BMW M40 Tuning

"All you need to know about tuning the BMW M40 engine!"

Here we review M40 tuning and point out the optimum upgrades. BMW M40 are popular engines and with the right modified parts like remapping, turbo kits and camshafts you will really maximise your driving fun.

History of the Engine

The M40 is a SOHC engine and came in 2 sizes, a 1.6 and 1.8. It was offered in a few states of tune over the years with a power drop in 1991.


98/101 bhp (105 lbft)

  • 1988–1994 E30 316i
  • 1990–1994 E36 316i


111/114 bhp (121 lbft)

  • 1987–1994 E30 318i
  • 1988–1994 E34 518i
  • 1992–1993 E36 318i

Tuning the BMW M40 and best M40 performance parts.

Best M40 parts

The ultimate M40 upgrades on an engine are usually the ones that give the biggest return for your cash.

We won't be swayed by popular M40 upgrades, they need to be cost effective.

Altering your M40 cam will make a dramatic difference to the engine engines power. Choosing a higher performance cam profile raises the engines power accordingly.

Fast road camshafts tend to boost the bhp across the rev band, you might lose a little low end torque but high end rpm power will be lifted.

Motorsport camshafts, boost the high end rpm power band but as a result the car will not idle smoothly and low end power nearly always suffers.

A Motorsport and race cam will just annoy you whilst driving in heavy traffic.

You should ideally match your engines power to your usage of the car so for a car used daily stick with a fast road M40 cam

Some M40 engines respond better to extreme cam durations check your engine on a rolling road.

The ecu map and fuel pump and injectors also will say much on the torque gains you'll make.

Longer valve durations can alter the torque band and on most engines the exhaust and intake durations do not need to match, although most cams and tuners use matched pairs there are some advantages to extending the intake or exhaust durations.

Stage 1 mods: Fast road camshaft, Sports exhaust manifold, Panel air filters, Drilled & smoothed airbox, Intake headers, Remaps/piggy back ECU.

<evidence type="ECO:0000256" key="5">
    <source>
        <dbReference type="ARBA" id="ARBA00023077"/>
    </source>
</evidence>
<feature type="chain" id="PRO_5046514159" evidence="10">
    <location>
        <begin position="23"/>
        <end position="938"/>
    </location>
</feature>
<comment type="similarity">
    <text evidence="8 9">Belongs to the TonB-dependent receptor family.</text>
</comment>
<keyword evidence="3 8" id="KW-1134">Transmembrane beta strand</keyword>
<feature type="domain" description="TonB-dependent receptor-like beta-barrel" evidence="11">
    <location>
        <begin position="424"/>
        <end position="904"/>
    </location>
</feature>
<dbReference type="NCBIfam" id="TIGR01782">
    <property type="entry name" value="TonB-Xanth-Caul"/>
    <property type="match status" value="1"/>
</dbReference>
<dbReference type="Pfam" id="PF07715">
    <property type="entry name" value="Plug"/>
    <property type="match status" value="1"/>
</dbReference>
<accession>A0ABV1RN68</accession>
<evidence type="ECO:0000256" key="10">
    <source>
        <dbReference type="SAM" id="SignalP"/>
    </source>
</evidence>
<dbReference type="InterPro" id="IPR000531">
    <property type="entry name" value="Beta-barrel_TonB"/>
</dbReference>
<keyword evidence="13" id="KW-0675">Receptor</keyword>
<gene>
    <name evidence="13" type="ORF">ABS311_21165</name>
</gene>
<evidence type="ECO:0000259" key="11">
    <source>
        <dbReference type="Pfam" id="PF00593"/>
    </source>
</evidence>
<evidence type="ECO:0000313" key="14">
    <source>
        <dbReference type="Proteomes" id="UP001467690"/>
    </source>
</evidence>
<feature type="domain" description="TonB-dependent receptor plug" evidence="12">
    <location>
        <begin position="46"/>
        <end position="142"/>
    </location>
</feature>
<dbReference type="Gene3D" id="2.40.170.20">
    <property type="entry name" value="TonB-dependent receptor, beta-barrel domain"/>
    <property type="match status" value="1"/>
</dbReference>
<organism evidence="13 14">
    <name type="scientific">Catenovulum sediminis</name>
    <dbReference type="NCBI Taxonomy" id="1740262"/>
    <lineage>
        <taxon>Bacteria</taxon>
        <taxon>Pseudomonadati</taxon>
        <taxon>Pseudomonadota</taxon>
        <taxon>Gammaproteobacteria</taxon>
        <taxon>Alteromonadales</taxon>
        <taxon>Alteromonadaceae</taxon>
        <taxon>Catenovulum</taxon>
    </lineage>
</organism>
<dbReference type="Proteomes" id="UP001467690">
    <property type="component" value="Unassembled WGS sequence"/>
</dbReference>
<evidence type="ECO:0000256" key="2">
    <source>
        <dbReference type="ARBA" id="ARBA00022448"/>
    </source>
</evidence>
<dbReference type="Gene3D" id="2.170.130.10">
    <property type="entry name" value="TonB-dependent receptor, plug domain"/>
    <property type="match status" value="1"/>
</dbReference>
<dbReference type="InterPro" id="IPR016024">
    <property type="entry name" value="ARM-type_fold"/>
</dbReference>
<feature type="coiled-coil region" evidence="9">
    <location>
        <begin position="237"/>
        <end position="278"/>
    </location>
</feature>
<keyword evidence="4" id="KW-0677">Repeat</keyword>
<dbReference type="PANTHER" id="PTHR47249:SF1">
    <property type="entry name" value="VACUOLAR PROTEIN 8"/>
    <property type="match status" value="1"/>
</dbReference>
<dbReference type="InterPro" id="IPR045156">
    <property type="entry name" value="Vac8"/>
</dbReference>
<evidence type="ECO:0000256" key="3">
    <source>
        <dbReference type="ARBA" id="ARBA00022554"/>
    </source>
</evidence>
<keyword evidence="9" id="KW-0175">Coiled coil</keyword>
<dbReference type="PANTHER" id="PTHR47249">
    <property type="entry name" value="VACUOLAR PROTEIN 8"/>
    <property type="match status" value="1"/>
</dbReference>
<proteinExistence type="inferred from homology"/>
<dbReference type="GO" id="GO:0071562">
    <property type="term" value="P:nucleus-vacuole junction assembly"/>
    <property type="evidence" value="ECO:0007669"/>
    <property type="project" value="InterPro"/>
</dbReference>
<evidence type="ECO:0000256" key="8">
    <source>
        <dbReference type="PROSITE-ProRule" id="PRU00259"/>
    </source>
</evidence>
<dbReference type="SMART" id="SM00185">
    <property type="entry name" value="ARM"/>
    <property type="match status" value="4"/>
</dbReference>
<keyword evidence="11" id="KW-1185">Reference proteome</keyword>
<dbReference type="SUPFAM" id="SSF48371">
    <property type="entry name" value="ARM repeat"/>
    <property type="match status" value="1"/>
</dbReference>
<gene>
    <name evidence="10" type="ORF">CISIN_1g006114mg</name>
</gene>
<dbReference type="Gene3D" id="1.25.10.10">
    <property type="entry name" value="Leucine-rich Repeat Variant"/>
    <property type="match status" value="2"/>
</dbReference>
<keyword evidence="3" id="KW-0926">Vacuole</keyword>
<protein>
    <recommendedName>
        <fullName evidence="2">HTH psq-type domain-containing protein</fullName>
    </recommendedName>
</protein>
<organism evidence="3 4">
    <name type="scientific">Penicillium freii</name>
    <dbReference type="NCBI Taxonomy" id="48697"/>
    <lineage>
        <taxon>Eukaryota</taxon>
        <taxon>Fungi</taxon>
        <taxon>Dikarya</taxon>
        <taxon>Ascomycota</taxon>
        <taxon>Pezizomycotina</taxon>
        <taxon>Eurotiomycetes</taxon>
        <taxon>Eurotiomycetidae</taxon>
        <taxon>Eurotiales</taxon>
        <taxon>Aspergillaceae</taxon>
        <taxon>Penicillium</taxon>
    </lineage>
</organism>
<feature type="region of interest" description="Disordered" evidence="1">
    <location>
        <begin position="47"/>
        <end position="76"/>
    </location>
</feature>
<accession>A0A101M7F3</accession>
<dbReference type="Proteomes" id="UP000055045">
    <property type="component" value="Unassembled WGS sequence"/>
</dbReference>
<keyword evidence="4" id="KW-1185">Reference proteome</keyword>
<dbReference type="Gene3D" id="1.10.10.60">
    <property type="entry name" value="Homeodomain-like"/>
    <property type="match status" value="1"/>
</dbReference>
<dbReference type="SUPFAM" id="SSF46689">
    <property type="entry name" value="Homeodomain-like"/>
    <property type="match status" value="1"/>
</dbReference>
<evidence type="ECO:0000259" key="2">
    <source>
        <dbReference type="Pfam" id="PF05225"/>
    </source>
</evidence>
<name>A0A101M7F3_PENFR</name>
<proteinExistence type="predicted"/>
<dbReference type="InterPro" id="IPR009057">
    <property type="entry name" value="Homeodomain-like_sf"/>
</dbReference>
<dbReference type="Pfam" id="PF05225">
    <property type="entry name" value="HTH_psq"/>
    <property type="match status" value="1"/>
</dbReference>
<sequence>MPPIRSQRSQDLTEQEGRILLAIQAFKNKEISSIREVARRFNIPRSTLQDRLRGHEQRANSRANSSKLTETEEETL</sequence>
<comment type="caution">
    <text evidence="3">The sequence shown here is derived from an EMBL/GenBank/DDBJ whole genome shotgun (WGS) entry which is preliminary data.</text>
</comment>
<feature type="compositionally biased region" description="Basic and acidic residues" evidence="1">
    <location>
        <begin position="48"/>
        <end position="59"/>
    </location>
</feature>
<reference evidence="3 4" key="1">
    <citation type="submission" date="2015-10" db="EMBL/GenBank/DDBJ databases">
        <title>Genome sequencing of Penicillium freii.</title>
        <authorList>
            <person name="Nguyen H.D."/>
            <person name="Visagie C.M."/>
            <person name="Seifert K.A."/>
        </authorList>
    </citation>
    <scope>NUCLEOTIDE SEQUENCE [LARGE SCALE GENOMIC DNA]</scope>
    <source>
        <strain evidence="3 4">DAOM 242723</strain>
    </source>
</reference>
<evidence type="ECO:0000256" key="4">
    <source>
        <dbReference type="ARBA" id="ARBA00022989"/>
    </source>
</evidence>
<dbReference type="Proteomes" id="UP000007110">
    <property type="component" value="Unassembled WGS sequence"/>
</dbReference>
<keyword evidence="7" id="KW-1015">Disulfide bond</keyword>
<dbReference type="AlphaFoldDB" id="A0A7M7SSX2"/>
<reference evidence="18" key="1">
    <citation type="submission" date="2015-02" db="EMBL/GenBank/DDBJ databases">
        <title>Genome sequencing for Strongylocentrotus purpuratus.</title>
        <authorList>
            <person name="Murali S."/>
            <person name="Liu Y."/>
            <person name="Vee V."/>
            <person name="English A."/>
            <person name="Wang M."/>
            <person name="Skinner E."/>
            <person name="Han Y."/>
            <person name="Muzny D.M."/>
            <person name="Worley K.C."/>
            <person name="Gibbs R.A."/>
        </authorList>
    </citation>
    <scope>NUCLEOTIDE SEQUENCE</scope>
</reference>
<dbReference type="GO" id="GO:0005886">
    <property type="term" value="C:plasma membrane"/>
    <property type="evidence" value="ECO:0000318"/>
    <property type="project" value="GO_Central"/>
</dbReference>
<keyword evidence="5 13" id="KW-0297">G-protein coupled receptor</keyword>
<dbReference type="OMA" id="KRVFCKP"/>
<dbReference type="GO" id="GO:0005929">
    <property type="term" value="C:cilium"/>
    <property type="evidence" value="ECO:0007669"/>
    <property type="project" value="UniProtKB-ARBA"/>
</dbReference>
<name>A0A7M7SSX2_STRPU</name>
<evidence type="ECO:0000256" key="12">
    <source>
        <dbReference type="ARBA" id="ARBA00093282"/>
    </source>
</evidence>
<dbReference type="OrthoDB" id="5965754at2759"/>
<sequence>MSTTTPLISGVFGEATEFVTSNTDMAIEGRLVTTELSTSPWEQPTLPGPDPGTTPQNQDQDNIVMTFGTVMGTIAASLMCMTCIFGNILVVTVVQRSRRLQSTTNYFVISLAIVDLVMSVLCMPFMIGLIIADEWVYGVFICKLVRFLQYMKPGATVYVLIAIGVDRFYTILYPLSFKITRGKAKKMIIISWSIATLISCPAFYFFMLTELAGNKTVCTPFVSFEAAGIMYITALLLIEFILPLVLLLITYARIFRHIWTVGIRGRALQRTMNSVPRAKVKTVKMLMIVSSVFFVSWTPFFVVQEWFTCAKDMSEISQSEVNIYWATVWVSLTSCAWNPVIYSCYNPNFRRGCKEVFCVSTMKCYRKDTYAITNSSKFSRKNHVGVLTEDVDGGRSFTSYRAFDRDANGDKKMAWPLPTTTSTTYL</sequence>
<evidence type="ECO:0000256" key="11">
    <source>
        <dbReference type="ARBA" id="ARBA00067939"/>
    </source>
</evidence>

Stage 2 mods: induction kit, Fast road cam, Sports catalyst & performance exhaust, Ported and polished head, fuel pump upgrades, high flow fuel injectors.

Stage 3 mods: Twin charging conversions, Engine balancing & blueprinting, Internal engine upgrades (head flowing porting/bigger valves), Competition cam, Crank and Piston upgrades to alter compression, Adding or Upgrading forced induction (turbo/supercharger).

Plan your options and then buy your tuning mods and set yourself a power target to save yourself from expensive mistakes.

Mapping should help to unlock the full potential of all the parts you've fitted to your M40.

It will usually give around 30% more power on turbocharged vehicles and you can expect to see around 15% on NASP engines, but the end result will vary depending on the parts you've done and the condition of your engine.

It is vital to any tuning job to push air into your M40

Air Intake manifolds transmit the air from the intake filter and allow it to be sucked into the engine cylinders with fuel for the squish phase.

The shape and flow characteristics of the Air Intake manifolds can make a big change to fuel atomisation on the M40.

Most air intake manifolds are needing motorsport parts, although some makers provide decently flowing air intake manifolds.

Increasing the M40 valve size, doing a bit of port matching and head flowing will also lift power, and as an added benefit will allow you to get a greater power increase on other tuning mods.

Turbo upgrades

NASP engines need quite a lot of work when you add a turbo, so we have a separate guide to help you take into account the pros and cons of going this route on your M40

The more air you can get into an engine, the more fuel it can burn and uprating the induction with a turbocharger upgrade makes excellent power gains.